That, at least, is the surface logic of the relationship. And it may have had a lot of truth to it in past decades. However, nowadays, Washington is a brothel of influence. That’s the nicest way to put it. The Saudis have spent tens of millions of dollars on lobbying and PR firms to curry favor in Washington, where you can get whatever you can pay for. They’re not the only country doing this, but they’re one of the most aggressive with their cash. So, as Mr. Bone Saw rapidly consolidated power in Riyadh, he also paid a small fortune to peddle the tale inside the Beltway that he was a “reformer.”

The most obvious example of this is how Mr. Bone Saw gave women the “right to drive” then imprisoned the top activists of the women’s rights movements in the Kingdom. In retrospect, this whole thing was an obvious PR operation for Western consumption. With one hand, Mr. Bone Saw gave Washington cover to publicly back his regime because it’s “reforming.” With the other hand, he strangled the people he had allegedly liberated.

Congress had to have been aware of this, and they were fine with it as long as it looked kosher from a distance.

Jamal Khashoggi had the audacity to speak the truth about this situation. And Mr. Bone Saw reacted as a thuggish mafia don by allegedly having the man sawed to pieces. The Saudi Prince didn’t do himself any favors, though. Khashoggi’s message has become far more powerful through his death than it was while he was alive.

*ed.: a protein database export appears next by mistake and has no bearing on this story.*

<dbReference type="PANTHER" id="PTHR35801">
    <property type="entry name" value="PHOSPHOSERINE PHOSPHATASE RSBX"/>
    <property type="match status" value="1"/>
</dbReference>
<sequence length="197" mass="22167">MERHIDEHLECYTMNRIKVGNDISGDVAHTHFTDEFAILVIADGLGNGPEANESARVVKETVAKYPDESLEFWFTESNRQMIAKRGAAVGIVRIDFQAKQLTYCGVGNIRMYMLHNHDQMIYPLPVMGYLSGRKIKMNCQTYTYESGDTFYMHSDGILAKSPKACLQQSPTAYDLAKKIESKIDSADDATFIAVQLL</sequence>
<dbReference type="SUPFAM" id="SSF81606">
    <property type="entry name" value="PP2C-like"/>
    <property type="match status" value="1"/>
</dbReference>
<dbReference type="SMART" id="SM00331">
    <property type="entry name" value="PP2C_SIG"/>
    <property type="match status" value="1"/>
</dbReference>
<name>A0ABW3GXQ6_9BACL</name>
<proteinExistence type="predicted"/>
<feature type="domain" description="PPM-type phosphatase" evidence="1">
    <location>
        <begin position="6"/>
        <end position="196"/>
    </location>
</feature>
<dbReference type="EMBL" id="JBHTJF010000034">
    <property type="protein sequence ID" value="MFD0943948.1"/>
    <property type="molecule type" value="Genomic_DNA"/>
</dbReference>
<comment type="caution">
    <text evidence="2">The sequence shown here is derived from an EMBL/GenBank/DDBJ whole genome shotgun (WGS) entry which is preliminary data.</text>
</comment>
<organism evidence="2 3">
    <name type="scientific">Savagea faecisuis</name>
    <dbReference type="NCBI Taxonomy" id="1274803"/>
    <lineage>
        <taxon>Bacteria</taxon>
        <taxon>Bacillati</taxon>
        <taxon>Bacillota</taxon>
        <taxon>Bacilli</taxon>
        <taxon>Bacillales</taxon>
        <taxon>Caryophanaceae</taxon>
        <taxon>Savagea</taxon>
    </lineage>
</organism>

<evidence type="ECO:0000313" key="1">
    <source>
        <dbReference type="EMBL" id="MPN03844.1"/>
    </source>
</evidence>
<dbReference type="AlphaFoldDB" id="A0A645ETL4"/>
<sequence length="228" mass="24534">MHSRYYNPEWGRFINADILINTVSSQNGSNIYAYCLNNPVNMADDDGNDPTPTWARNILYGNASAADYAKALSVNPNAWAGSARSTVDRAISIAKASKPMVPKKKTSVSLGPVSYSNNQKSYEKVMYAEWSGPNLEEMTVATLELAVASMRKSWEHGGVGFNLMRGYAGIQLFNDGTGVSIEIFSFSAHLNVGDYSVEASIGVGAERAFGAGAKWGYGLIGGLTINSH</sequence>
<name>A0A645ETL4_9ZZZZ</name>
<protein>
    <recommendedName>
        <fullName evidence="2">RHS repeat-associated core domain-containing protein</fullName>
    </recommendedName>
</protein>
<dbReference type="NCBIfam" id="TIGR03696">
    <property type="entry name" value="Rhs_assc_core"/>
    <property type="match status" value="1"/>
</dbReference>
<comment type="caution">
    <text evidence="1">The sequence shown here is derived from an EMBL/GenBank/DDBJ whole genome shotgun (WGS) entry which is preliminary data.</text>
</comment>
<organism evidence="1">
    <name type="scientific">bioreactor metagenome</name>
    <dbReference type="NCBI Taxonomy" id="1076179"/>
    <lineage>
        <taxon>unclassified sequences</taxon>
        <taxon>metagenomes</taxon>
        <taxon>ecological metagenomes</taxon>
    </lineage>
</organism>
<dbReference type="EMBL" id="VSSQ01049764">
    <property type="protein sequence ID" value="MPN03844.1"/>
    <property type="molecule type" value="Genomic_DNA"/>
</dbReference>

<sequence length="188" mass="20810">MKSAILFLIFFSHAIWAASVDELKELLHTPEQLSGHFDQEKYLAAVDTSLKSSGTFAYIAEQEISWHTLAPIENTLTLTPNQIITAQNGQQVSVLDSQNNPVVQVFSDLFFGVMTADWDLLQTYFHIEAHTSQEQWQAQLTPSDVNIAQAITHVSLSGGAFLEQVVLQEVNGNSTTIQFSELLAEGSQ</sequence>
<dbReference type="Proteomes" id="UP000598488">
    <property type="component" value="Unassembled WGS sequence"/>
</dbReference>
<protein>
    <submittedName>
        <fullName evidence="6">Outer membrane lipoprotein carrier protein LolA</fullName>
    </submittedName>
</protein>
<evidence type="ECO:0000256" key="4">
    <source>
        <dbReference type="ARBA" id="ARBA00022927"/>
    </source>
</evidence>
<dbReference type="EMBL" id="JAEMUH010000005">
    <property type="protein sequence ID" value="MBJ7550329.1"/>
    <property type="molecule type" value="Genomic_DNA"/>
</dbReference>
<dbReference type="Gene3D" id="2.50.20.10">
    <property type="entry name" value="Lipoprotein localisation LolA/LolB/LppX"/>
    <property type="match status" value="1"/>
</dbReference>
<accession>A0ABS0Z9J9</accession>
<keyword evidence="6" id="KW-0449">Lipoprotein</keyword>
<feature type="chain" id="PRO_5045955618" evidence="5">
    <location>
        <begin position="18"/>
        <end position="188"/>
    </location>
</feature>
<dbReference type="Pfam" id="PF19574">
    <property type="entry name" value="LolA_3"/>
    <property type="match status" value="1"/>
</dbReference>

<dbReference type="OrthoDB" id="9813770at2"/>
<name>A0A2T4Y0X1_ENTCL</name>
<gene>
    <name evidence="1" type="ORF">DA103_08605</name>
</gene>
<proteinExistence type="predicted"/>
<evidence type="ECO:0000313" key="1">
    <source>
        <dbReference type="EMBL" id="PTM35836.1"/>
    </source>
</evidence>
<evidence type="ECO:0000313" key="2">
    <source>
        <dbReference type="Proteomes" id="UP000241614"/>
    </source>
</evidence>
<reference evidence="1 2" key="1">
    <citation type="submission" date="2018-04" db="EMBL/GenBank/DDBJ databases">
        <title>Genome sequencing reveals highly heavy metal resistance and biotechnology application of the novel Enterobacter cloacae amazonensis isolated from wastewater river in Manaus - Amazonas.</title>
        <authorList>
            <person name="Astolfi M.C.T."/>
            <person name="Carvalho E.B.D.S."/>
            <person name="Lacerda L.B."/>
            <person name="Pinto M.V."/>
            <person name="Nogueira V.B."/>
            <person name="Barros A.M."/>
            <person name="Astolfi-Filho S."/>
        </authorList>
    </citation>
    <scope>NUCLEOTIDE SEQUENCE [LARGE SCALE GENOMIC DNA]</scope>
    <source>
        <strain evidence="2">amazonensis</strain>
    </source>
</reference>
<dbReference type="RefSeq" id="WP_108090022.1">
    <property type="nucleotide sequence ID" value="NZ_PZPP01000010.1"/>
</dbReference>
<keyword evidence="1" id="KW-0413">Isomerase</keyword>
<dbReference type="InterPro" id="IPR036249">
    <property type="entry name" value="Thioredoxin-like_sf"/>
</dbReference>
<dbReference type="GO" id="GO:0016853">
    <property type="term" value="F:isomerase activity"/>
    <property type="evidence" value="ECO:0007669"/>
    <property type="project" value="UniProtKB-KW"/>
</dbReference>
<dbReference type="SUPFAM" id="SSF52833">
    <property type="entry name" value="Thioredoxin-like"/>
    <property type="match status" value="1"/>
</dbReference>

Grand Strategery

So, the argument for selling weapons to Saudi Arabia is that they are a deterrent to Iran. The theocracy in Tehran is ascendant in the region and needs to be contained, the thinking goes. But nothing gave Iran more power in the region than George W. Bush’s decision to flick Saddam Hussein off the board. Tehran flooded the resulting power vacuum. Baghdad is now a virtual satrap of a new Persian empire. Barack Obama and Europe confronted this reality and struck a deal to live with Iran by putting a lid on its nuclear program. Trump then tore up America’s involvement in the Iran nuclear deal.